Status: Not Listed
Now this is an example of mimicry at its finest! This newly discovered species (2005) of moth dubbed the Lygodium Spider Moth (Siamusotima aranea) is so named for its preference of feeding on Lygodium species, an invasive Old World climbing fern, and has markings on its wings that make it look just like a spider with orange, spindly legs! This moth mimics a spider so well that I couldn’t even tell what it was at first when I saw the picture from far away!
Not only is this moth significant for its unique mimicry behavior, which is believed to help it ward off potential predators, but also because of its voracious appetite for the Lygodium ferns, which have developed as an invasive weed that threatens Florida’s wetlands. Its discovery gives rise to potential biological control of the ferns in the United States.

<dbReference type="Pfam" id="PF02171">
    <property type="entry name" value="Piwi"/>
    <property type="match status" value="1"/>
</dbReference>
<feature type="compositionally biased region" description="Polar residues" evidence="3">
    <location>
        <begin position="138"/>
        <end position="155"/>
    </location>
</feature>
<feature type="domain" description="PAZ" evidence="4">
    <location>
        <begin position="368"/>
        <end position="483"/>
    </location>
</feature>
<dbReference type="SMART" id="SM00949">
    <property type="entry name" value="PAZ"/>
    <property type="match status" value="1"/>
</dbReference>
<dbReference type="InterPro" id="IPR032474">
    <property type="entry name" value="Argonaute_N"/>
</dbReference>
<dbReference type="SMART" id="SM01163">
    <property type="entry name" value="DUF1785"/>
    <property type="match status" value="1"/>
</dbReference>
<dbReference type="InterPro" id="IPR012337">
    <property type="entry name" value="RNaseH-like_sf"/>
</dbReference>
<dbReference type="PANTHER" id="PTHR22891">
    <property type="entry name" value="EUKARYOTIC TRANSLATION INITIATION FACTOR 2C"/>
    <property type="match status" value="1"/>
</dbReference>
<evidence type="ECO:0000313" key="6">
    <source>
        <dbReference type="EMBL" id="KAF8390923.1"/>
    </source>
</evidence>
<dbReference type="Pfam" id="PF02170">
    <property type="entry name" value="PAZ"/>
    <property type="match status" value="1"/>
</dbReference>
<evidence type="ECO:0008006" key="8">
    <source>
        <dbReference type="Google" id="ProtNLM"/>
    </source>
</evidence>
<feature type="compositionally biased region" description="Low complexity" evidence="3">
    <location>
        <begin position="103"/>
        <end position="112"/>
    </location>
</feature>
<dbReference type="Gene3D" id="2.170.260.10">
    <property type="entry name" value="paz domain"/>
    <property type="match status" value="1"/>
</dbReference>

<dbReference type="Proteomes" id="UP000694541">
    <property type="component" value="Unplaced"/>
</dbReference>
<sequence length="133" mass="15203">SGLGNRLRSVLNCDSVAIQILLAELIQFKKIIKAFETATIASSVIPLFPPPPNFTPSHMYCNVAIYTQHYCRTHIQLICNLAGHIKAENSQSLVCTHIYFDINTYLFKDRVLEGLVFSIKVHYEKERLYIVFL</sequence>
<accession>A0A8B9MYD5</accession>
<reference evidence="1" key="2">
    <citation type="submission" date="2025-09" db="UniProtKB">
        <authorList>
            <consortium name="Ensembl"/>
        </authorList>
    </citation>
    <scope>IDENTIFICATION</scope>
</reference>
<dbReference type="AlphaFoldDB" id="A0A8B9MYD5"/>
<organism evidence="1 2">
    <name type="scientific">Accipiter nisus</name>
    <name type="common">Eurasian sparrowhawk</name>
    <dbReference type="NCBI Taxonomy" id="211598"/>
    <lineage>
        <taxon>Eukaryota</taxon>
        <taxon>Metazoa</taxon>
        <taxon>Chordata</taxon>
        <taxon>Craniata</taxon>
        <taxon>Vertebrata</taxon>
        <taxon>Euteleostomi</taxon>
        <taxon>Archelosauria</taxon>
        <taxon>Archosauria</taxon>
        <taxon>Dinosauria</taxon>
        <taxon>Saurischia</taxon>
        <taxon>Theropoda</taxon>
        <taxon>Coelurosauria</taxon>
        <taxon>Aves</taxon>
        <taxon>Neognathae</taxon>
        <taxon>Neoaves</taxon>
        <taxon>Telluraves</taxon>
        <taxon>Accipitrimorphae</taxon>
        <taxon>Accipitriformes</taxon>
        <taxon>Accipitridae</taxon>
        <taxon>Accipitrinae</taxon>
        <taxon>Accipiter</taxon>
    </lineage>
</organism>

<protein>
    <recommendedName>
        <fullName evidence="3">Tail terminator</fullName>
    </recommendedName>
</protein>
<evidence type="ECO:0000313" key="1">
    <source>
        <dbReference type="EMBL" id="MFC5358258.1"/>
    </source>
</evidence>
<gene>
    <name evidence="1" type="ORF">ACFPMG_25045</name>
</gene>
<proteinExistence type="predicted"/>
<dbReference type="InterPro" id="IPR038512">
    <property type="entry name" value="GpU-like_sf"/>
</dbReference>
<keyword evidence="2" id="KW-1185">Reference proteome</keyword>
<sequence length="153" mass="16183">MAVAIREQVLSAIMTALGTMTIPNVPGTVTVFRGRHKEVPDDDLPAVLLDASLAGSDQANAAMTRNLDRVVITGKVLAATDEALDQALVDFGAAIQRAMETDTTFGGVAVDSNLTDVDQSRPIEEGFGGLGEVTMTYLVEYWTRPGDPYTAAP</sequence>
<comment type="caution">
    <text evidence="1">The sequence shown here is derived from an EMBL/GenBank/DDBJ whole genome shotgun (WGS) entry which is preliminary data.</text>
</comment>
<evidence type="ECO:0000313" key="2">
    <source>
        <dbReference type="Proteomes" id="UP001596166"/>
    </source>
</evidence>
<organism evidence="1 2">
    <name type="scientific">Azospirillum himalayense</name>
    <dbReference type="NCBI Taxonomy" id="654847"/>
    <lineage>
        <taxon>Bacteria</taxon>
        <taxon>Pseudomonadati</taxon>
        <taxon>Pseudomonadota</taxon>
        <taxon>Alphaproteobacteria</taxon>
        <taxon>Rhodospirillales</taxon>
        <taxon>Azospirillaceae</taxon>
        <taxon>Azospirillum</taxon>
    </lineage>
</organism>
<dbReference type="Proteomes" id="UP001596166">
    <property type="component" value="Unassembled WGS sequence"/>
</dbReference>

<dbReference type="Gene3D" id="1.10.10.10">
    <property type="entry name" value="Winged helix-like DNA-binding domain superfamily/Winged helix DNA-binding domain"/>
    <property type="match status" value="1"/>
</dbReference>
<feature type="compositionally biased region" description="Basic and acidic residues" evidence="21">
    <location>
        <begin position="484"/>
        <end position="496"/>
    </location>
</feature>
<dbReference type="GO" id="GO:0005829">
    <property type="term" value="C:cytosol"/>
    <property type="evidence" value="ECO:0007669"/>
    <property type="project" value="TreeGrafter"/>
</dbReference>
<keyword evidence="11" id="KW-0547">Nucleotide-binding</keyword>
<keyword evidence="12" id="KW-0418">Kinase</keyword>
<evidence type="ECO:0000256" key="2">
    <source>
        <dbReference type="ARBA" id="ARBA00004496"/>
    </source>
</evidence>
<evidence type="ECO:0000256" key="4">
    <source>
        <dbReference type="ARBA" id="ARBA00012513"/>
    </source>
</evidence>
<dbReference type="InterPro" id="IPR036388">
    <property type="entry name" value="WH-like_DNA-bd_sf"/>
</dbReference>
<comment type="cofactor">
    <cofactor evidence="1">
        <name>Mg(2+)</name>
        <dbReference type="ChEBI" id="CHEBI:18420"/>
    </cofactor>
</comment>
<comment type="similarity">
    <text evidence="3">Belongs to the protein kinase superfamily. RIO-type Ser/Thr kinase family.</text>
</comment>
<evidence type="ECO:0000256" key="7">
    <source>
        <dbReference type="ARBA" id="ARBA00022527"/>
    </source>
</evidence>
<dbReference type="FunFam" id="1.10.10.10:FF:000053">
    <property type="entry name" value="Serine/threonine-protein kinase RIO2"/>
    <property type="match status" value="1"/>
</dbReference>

The moth has other unique features, as well. For one, its caterpillar form looks more like some beetle larvae. The adult moth also has armored segments on its rear similar to those on beetles but unlike anything seen before in a moth. (source) Then of course, the uncanny resemblance to a spider which gives it the aranea part of its scientific name.
All in all, this is one fascinating ‘new’ creature!